What is Riva’s position?

Since early 2016 Riva have invested resource to understand the current technology available and how it might be applied within the Asset Management Industry. We have also undertaken the development of use cases around how Riva`s TA software could take advantage of and integrate with blockchain technology. We are actively identifying use cases which we believe have a real business need for change and would benefit from the use of the technology.

We have also participated in group discussions, seminars, conferences and webinars on Blockchain and have been talking to number of leading experts within the burgeoning Blockchain industry, discussing use cases and canvasing opinions on where the technology may take us. From a Riva perspective doing nothing is not an option.

What is Blockchain?

Blockchain’s or Distributed Ledger Technology (`DLT`) ascendency since its early adoption as the underlying technology supporting Bitcoin has been compared by many commentators to the early days of the Internet. There is understandably a lot of hype around the technology and this has attracted significant speculative investment during the past few years. Where there is excessive hype however, there is also outright dismissal by some when it comes to Blockchain`s future adoption. The current reality is likely to be somewhere in the middle with many companies taking the view that doing nothing within the Blockchain space is not an option.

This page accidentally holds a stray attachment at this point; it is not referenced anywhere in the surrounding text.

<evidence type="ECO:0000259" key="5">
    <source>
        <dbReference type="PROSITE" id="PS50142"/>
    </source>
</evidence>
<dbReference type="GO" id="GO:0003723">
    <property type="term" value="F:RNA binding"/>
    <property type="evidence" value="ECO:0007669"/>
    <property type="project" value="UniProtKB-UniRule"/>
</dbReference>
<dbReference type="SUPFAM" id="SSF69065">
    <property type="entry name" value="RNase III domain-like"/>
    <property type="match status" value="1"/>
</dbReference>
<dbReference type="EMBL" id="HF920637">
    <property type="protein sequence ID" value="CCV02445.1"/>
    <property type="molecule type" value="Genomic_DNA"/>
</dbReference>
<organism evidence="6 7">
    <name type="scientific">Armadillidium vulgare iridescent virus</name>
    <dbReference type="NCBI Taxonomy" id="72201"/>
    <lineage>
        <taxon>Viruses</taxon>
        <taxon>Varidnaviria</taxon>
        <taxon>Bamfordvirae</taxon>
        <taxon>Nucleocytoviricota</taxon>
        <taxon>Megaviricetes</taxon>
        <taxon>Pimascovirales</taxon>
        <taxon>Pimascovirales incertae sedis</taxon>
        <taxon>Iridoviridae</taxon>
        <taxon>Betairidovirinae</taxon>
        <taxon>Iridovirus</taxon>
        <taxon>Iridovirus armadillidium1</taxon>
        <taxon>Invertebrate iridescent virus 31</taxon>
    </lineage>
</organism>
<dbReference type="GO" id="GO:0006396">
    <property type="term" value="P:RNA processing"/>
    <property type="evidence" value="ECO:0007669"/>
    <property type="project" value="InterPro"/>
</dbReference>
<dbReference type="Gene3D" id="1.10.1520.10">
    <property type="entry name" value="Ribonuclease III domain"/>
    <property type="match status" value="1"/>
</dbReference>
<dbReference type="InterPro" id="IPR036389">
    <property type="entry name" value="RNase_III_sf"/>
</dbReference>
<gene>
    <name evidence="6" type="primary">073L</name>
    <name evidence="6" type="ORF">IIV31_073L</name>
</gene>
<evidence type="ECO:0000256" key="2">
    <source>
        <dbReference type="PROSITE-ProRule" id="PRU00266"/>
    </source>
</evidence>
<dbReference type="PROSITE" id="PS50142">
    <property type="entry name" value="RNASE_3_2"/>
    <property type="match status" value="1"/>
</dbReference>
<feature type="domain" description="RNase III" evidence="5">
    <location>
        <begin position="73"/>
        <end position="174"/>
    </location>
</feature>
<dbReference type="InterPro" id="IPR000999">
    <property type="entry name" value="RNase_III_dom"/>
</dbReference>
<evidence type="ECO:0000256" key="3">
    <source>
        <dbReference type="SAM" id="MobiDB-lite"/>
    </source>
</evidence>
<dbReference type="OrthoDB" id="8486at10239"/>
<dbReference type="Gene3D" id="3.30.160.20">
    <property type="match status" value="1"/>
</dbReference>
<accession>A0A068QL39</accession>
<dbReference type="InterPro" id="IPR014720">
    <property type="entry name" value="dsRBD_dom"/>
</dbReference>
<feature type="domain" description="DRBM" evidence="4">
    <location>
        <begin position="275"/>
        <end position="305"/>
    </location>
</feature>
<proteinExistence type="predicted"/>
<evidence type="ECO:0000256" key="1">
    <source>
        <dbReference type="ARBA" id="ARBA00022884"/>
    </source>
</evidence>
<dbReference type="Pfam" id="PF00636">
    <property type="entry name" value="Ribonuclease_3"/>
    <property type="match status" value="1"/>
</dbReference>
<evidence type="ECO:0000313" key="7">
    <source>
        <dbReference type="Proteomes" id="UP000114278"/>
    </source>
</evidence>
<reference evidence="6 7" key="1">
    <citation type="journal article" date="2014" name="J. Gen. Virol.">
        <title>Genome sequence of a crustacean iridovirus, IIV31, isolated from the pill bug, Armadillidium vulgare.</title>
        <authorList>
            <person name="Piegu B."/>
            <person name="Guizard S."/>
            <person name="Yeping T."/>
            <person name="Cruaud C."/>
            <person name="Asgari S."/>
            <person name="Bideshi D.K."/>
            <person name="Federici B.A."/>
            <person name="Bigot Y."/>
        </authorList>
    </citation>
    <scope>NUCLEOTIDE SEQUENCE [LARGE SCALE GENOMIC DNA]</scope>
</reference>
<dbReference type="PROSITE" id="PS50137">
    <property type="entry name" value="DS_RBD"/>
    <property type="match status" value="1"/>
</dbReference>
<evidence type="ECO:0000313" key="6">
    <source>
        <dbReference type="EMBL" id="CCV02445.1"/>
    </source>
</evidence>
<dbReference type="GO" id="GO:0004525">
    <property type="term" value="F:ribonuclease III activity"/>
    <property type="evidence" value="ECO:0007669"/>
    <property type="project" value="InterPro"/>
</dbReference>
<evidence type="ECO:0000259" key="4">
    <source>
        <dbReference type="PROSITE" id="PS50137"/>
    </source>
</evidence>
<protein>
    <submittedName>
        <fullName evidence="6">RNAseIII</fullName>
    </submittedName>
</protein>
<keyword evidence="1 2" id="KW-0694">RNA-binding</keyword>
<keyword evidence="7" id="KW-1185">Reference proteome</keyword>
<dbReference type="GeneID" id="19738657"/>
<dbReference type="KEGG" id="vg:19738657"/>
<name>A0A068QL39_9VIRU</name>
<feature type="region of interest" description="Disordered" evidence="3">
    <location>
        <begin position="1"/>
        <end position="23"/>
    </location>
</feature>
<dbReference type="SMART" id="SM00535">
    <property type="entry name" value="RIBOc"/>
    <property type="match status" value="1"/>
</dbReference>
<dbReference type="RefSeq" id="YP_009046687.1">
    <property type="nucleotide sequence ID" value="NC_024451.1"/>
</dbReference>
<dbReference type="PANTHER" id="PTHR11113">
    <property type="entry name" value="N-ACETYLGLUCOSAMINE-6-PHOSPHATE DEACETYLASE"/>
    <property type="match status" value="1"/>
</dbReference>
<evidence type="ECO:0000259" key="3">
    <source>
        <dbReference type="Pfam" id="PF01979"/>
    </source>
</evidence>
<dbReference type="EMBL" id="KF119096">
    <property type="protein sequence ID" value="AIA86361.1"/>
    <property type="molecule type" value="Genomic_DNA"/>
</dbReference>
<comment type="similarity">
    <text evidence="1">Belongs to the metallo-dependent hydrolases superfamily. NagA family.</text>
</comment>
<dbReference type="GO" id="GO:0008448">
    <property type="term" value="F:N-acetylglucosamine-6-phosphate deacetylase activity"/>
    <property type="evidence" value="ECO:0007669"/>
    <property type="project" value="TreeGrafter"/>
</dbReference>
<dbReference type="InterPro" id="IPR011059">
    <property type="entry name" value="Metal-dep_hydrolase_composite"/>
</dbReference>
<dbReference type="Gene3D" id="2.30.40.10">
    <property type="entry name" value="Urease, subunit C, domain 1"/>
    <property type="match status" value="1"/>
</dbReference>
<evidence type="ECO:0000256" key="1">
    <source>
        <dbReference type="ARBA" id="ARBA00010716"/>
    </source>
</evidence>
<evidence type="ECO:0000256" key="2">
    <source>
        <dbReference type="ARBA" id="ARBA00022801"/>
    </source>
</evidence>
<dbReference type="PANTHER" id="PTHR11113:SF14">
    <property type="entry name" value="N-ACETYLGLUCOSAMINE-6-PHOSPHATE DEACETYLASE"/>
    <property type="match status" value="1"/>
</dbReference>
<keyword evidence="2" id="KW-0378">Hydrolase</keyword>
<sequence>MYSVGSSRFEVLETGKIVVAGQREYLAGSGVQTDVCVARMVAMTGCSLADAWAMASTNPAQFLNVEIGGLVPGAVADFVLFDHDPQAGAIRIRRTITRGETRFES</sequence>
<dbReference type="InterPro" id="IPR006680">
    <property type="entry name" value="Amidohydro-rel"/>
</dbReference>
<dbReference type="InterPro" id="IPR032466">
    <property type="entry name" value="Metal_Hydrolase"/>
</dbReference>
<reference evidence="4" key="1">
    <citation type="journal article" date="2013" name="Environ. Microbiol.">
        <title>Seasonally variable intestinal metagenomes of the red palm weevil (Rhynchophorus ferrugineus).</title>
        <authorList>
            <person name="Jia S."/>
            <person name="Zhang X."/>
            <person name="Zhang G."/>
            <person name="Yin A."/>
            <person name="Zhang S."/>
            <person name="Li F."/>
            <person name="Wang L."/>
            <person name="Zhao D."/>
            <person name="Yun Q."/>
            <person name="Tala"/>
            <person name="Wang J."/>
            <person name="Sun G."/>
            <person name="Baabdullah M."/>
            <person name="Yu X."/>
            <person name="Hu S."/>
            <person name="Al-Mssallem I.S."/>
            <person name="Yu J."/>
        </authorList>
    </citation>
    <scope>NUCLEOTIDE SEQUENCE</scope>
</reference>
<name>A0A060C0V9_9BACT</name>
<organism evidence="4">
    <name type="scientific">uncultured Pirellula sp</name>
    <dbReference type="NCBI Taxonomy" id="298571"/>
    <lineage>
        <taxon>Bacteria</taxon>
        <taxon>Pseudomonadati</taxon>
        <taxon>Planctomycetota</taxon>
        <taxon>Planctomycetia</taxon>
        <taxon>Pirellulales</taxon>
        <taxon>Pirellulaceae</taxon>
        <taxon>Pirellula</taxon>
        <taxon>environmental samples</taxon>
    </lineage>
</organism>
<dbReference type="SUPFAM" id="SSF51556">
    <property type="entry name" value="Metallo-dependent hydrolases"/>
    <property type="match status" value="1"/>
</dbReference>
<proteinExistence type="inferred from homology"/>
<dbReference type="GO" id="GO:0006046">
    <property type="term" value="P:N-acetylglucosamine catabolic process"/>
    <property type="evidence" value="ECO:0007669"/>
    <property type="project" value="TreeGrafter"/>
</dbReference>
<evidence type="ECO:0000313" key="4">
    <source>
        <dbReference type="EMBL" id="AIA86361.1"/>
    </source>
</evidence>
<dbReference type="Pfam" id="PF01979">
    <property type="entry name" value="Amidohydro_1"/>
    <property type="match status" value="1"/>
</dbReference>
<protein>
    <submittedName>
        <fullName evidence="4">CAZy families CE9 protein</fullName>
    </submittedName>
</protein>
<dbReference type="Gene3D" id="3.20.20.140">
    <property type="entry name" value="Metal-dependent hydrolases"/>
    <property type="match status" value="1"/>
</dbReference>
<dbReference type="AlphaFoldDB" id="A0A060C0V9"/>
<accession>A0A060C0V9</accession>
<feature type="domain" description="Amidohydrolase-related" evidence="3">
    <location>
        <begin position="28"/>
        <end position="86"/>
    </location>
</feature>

The concept of a blockchain was pioneered under the pseudonym Satoshi Nakamoto in a paper written in 2008 and this was developed into Bitcoin, a peer-to-peer digital currency, which allows transactions to take place without requiring trust between participants, or any intermediary.

Blockchain allows transactions and exchange of data, without a trusted third-party and instead relies on cryptographic proof and agreement between all parties on the state of one or more shared ledgers. Any updates to the ledger must be agreed following a clear set of rules, that are designed such that it is impossible to `cheat`. It therefore promotes accountability, transparency and ultimately trust.

Two types of blockchain exist, public and private. Cryptocurrencies, such as Bitcoin, use public blockchains, which anyone can participate in, and all data is available for any participant to view. Private, or permissioned blockchains allow much finer control, with restrictions available on parties able to participate, agree on and view data within the ledger. For example, in a private blockchain, it would be possible for only parties A and B to view data about transactions between themselves, but party A would be unable to see any deals between party B and party C.

The ledger therefore provides an immutable, auditable record of events. It cannot be falsified and automatic processing can minimise or even eliminate the risk for human error, whilst promoting simpler settlement and clearing processes. Costs savings, new revenue opportunities and value added capabilities could also be realised with blockchain`s adoption.

However there are also many hurdles to overcome such as regulatory adoption, industry standardisation, scalability and the inevitable integration and implementation challenges. Ultimately Blockchain will bring many benefits but caution should be exercised. It should not be considered as a cure all within the Asset Management industry but should be as part of a technology `tool box`.